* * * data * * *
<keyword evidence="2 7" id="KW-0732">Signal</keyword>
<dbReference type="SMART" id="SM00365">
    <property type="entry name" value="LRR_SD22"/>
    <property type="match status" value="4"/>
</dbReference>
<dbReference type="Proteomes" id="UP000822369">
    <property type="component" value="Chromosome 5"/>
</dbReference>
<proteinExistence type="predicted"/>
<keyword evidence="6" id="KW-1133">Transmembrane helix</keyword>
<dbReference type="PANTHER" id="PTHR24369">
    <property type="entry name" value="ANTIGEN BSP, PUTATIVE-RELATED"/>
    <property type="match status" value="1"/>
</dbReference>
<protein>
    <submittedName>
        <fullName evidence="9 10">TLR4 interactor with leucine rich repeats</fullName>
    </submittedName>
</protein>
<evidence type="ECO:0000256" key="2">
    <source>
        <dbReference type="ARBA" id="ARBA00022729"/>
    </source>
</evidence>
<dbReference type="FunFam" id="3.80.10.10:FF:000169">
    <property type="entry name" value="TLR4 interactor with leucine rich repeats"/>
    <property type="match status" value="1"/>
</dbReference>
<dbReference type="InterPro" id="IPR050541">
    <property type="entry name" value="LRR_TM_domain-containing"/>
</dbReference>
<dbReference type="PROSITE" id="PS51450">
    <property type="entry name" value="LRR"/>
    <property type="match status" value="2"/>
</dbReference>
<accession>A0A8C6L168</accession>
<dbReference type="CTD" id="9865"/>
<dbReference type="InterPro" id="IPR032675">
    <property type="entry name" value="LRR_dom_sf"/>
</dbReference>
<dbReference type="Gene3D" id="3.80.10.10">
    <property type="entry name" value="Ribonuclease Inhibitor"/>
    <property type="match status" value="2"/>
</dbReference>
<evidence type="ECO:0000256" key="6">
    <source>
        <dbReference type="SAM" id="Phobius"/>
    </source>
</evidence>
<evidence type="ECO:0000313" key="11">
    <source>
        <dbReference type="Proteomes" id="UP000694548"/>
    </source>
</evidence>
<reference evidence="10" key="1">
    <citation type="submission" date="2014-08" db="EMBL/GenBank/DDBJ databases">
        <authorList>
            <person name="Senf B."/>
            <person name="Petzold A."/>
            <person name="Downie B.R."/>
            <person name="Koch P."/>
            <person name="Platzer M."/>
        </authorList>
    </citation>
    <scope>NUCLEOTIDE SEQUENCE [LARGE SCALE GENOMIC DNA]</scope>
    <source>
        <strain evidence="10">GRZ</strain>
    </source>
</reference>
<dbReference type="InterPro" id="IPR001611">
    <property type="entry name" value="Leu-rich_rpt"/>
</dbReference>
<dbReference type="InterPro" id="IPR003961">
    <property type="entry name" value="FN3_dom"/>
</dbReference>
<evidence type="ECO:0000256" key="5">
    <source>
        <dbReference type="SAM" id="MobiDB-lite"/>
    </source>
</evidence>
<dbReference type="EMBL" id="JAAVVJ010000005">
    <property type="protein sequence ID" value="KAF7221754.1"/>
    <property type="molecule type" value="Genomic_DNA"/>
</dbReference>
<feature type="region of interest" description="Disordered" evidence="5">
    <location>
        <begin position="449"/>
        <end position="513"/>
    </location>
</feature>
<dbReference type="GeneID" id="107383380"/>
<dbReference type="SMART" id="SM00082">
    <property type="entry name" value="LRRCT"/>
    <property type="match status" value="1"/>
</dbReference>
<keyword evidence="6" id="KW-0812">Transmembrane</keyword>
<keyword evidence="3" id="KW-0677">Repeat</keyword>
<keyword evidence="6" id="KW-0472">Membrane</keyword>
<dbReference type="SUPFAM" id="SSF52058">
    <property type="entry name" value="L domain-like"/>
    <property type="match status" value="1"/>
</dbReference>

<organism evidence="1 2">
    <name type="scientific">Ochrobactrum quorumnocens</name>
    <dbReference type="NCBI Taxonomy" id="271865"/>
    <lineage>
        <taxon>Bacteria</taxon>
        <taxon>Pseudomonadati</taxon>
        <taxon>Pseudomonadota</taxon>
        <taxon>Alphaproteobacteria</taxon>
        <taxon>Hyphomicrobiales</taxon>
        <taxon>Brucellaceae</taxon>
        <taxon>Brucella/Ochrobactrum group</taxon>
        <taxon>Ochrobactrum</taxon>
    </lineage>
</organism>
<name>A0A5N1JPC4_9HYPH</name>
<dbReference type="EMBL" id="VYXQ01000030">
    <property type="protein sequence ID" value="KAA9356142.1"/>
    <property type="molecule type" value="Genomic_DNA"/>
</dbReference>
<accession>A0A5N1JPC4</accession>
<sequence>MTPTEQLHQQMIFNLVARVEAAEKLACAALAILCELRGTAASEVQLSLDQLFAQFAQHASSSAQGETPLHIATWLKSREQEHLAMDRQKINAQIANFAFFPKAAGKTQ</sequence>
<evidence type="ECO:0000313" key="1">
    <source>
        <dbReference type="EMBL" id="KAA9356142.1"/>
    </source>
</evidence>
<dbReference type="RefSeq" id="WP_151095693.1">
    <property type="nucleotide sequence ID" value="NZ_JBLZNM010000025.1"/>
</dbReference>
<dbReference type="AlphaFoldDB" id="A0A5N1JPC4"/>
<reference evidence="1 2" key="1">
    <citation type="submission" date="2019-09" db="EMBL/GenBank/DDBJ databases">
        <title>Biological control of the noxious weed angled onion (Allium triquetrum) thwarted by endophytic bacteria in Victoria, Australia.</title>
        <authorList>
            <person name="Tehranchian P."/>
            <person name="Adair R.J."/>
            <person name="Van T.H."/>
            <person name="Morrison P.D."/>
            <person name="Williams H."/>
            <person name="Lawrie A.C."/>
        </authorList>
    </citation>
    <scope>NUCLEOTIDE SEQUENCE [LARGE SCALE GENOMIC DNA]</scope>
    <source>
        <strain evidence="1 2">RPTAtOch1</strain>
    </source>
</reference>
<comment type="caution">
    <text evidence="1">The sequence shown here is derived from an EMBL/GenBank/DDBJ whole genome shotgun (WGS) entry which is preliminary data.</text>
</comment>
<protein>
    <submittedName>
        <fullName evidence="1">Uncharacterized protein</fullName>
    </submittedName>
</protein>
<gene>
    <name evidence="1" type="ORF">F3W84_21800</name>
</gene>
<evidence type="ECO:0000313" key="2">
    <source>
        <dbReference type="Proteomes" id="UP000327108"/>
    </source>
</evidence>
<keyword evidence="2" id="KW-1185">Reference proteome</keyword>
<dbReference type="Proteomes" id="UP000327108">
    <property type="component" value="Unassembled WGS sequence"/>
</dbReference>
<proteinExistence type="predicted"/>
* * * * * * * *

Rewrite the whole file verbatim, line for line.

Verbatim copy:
<keyword evidence="2 7" id="KW-0732">Signal</keyword>
<dbReference type="SMART" id="SM00365">
    <property type="entry name" value="LRR_SD22"/>
    <property type="match status" value="4"/>
</dbReference>
<dbReference type="Proteomes" id="UP000822369">
    <property type="component" value="Chromosome 5"/>
</dbReference>
<proteinExistence type="predicted"/>
<keyword evidence="6" id="KW-1133">Transmembrane helix</keyword>
<dbReference type="PANTHER" id="PTHR24369">
    <property type="entry name" value="ANTIGEN BSP, PUTATIVE-RELATED"/>
    <property type="match status" value="1"/>
</dbReference>
<protein>
    <submittedName>
        <fullName evidence="9 10">TLR4 interactor with leucine rich repeats</fullName>
    </submittedName>
</protein>
<evidence type="ECO:0000256" key="2">
    <source>
        <dbReference type="ARBA" id="ARBA00022729"/>
    </source>
</evidence>
<dbReference type="FunFam" id="3.80.10.10:FF:000169">
    <property type="entry name" value="TLR4 interactor with leucine rich repeats"/>
    <property type="match status" value="1"/>
</dbReference>
<dbReference type="InterPro" id="IPR050541">
    <property type="entry name" value="LRR_TM_domain-containing"/>
</dbReference>
<dbReference type="PROSITE" id="PS51450">
    <property type="entry name" value="LRR"/>
    <property type="match status" value="2"/>
</dbReference>
<accession>A0A8C6L168</accession>
<dbReference type="CTD" id="9865"/>
<dbReference type="InterPro" id="IPR032675">
    <property type="entry name" value="LRR_dom_sf"/>
</dbReference>
<dbReference type="Gene3D" id="3.80.10.10">
    <property type="entry name" value="Ribonuclease Inhibitor"/>
    <property type="match status" value="2"/>
</dbReference>
<evidence type="ECO:0000256" key="6">
    <source>
        <dbReference type="SAM" id="Phobius"/>
    </source>
</evidence>
<evidence type="ECO:0000313" key="11">
    <source>
        <dbReference type="Proteomes" id="UP000694548"/>
    </source>
</evidence>
<reference evidence="10" key="1">
    <citation type="submission" date="2014-08" db="EMBL/GenBank/DDBJ databases">
        <authorList>
            <person name="Senf B."/>
            <person name="Petzold A."/>
            <person name="Downie B.R."/>
            <person name="Koch P."/>
            <person name="Platzer M."/>
        </authorList>
    </citation>
    <scope>NUCLEOTIDE SEQUENCE [LARGE SCALE GENOMIC DNA]</scope>
    <source>
        <strain evidence="10">GRZ</strain>
    </source>
</reference>
<dbReference type="InterPro" id="IPR001611">
    <property type="entry name" value="Leu-rich_rpt"/>
</dbReference>
<dbReference type="InterPro" id="IPR003961">
    <property type="entry name" value="FN3_dom"/>
</dbReference>
<evidence type="ECO:0000256" key="5">
    <source>
        <dbReference type="SAM" id="MobiDB-lite"/>
    </source>
</evidence>
<dbReference type="EMBL" id="JAAVVJ010000005">
    <property type="protein sequence ID" value="KAF7221754.1"/>
    <property type="molecule type" value="Genomic_DNA"/>
</dbReference>
<feature type="region of interest" description="Disordered" evidence="5">
    <location>
        <begin position="449"/>
        <end position="513"/>
    </location>
</feature>
<dbReference type="GeneID" id="107383380"/>
<dbReference type="SMART" id="SM00082">
    <property type="entry name" value="LRRCT"/>
    <property type="match status" value="1"/>
</dbReference>
<keyword evidence="6" id="KW-0812">Transmembrane</keyword>
<keyword evidence="3" id="KW-0677">Repeat</keyword>
<keyword evidence="6" id="KW-0472">Membrane</keyword>
<dbReference type="SUPFAM" id="SSF52058">
    <property type="entry name" value="L domain-like"/>
    <property type="match status" value="1"/>
</dbReference>

<organism evidence="1 2">
    <name type="scientific">Ochrobactrum quorumnocens</name>
    <dbReference type="NCBI Taxonomy" id="271865"/>
    <lineage>
        <taxon>Bacteria</taxon>
        <taxon>Pseudomonadati</taxon>
        <taxon>Pseudomonadota</taxon>
        <taxon>Alphaproteobacteria</taxon>
        <taxon>Hyphomicrobiales</taxon>
        <taxon>Brucellaceae</taxon>
        <taxon>Brucella/Ochrobactrum group</taxon>
        <taxon>Ochrobactrum</taxon>
    </lineage>
</organism>
<name>A0A5N1JPC4_9HYPH</name>
<dbReference type="EMBL" id="VYXQ01000030">
    <property type="protein sequence ID" value="KAA9356142.1"/>
    <property type="molecule type" value="Genomic_DNA"/>
</dbReference>
<accession>A0A5N1JPC4</accession>
<sequence>MTPTEQLHQQMIFNLVARVEAAEKLACAALAILCELRGTAASEVQLSLDQLFAQFAQHASSSAQGETPLHIATWLKSREQEHLAMDRQKINAQIANFAFFPKAAGKTQ</sequence>
<evidence type="ECO:0000313" key="1">
    <source>
        <dbReference type="EMBL" id="KAA9356142.1"/>
    </source>
</evidence>
<dbReference type="RefSeq" id="WP_151095693.1">
    <property type="nucleotide sequence ID" value="NZ_JBLZNM010000025.1"/>
</dbReference>
<dbReference type="AlphaFoldDB" id="A0A5N1JPC4"/>
<reference evidence="1 2" key="1">
    <citation type="submission" date="2019-09" db="EMBL/GenBank/DDBJ databases">
        <title>Biological control of the noxious weed angled onion (Allium triquetrum) thwarted by endophytic bacteria in Victoria, Australia.</title>
        <authorList>
            <person name="Tehranchian P."/>
            <person name="Adair R.J."/>
            <person name="Van T.H."/>
            <person name="Morrison P.D."/>
            <person name="Williams H."/>
            <person name="Lawrie A.C."/>
        </authorList>
    </citation>
    <scope>NUCLEOTIDE SEQUENCE [LARGE SCALE GENOMIC DNA]</scope>
    <source>
        <strain evidence="1 2">RPTAtOch1</strain>
    </source>
</reference>
<comment type="caution">
    <text evidence="1">The sequence shown here is derived from an EMBL/GenBank/DDBJ whole genome shotgun (WGS) entry which is preliminary data.</text>
</comment>
<protein>
    <submittedName>
        <fullName evidence="1">Uncharacterized protein</fullName>
    </submittedName>
</protein>
<gene>
    <name evidence="1" type="ORF">F3W84_21800</name>
</gene>
<evidence type="ECO:0000313" key="2">
    <source>
        <dbReference type="Proteomes" id="UP000327108"/>
    </source>
</evidence>
<keyword evidence="2" id="KW-1185">Reference proteome</keyword>
<dbReference type="Proteomes" id="UP000327108">
    <property type="component" value="Unassembled WGS sequence"/>
</dbReference>
<proteinExistence type="predicted"/>